Obviously, you’re going to get more bang for your buck if you buy whole spices and use a grinder. The very best way to obtain the freshest herbs is to grow your own. It’s not always possible to grow your own spices because of climate. There’s also the question of cost. Herbs and spices are very expensive and most people shy away from buying spices in bulk because they do lose their pungency over time. Also, there’s a debate in the prepper community whether to store herbs and spices based on how much cooking you do. If you cook a lot buy and store herbs and spices, if you don’t cook a lot don’t store herbs and spices, I’m not sure how this debate started. I guess someone’s attempt to save money. If you have beans and rice and grain in your storage you should be eating beans and rice and grain. Store what you eat! Eat what you store! Still buying herbs and spices in bulk leaves you with a lot of herbs and spices, maybe more than you would use in two years. So what’s a prepper to do?
Here’s what I do:
I buy spices from a big box store or ethnic store.
Clean and prepare a variety of Mason jars and lids.
I use my FoodSaver to dry can/vacuum pack the herbs and spices. (I know dry canning implies adding heat but since there should be no moisture and it’s not enough heat to kill anything essentially it does the same thing. Although I would argue vacuum packing is actually better because heat will help the contents of the jar deteriorate.) In this picture I’m vacuum packing parsley.
I use the FoodSaver canning jar attachment. You can find it on Amazon here.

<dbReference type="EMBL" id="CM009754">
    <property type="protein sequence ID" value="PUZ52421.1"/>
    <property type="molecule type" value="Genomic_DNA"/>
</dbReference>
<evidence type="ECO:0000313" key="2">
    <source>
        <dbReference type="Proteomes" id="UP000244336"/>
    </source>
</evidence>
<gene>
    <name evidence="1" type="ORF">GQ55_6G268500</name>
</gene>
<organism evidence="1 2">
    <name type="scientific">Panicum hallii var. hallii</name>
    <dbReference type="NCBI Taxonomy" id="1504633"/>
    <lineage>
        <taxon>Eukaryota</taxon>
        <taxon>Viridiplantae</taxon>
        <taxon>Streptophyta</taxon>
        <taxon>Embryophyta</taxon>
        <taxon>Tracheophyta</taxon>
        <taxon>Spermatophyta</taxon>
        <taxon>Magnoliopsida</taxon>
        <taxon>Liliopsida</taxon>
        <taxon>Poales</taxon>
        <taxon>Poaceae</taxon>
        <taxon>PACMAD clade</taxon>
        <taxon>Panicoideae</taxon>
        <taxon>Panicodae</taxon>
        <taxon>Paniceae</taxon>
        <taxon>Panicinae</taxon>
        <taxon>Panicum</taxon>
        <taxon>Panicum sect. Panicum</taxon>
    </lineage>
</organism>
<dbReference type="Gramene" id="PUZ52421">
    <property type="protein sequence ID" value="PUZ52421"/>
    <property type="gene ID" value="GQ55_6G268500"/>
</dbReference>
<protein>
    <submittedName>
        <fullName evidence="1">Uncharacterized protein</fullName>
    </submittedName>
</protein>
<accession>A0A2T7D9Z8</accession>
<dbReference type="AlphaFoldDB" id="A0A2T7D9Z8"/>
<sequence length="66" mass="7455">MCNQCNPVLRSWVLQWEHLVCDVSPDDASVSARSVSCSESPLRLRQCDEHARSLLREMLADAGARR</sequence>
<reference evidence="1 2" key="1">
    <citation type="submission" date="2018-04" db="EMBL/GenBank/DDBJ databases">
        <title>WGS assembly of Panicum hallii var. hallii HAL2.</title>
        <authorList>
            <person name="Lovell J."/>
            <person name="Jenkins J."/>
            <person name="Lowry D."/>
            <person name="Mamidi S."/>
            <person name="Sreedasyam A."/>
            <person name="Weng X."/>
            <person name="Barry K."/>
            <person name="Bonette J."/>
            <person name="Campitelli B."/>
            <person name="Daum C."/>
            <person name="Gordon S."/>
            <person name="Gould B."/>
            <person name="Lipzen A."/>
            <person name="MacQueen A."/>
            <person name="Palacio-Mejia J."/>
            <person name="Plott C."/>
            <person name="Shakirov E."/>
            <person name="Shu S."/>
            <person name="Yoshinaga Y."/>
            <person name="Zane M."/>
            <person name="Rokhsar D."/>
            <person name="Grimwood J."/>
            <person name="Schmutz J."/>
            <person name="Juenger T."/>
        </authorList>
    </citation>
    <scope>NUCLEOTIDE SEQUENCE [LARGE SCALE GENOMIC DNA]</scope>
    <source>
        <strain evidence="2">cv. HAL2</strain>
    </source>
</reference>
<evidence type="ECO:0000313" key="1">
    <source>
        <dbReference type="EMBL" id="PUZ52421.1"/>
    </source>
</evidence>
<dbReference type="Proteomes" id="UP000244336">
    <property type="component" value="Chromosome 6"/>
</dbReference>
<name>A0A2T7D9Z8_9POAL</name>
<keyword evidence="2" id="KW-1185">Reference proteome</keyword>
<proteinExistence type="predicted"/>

It fits any size jar, even the little bitty ones
Since I do cook a lot I don’t want to have to open a vacuum packed jar every time I need some parsley so I use the little canning jars with the plastic storage lid.
Here you can see the lid and the box it came in. I think it’s a package of eight. You can find them on Amazon here. I use the plastic lids for the herbs and spices I use all the time and then vacuum pack the extra and then I also vacuum pack the herbs and spices that I don’t use so often so they stay fresh.
I also mix my own blends like garlic salt and Italian seasoning so I often just write the recipe right on the top.
So here’s my parsley. The little jar I use all the time and my storage vacuum packed jar.
I like the canning jars for storing herbs and spices so I can get my spoons in easily. I can’t tell you how many nails I’ve broken trying to get those little inside caps off with the holes (you know the thingy that’s suppose to let you shake it into the food. I hate those things).
If you don’t use a canning jar you can put spices inside a FoodSaver bag but you have to be careful not to let the machine suck up the powder into the hose. I’ve heard you can try placing a paper towel just inside the bag and that keeps the powder from getting into the hose, but I have not tried it out to see if it works.
All dried herbs and spices should be kept in a cool, dry, dark place for optimum storage. I don’t have an official figure as to how much longer the vacuum packed spices will last, and it’s hard for me to let you know from personal experience because I have a high consumption rate at my house. But there are a few spices I don’t use a lot of (cayenne pepper), and I can tell you that vacuum packing more than doubles the shelf life.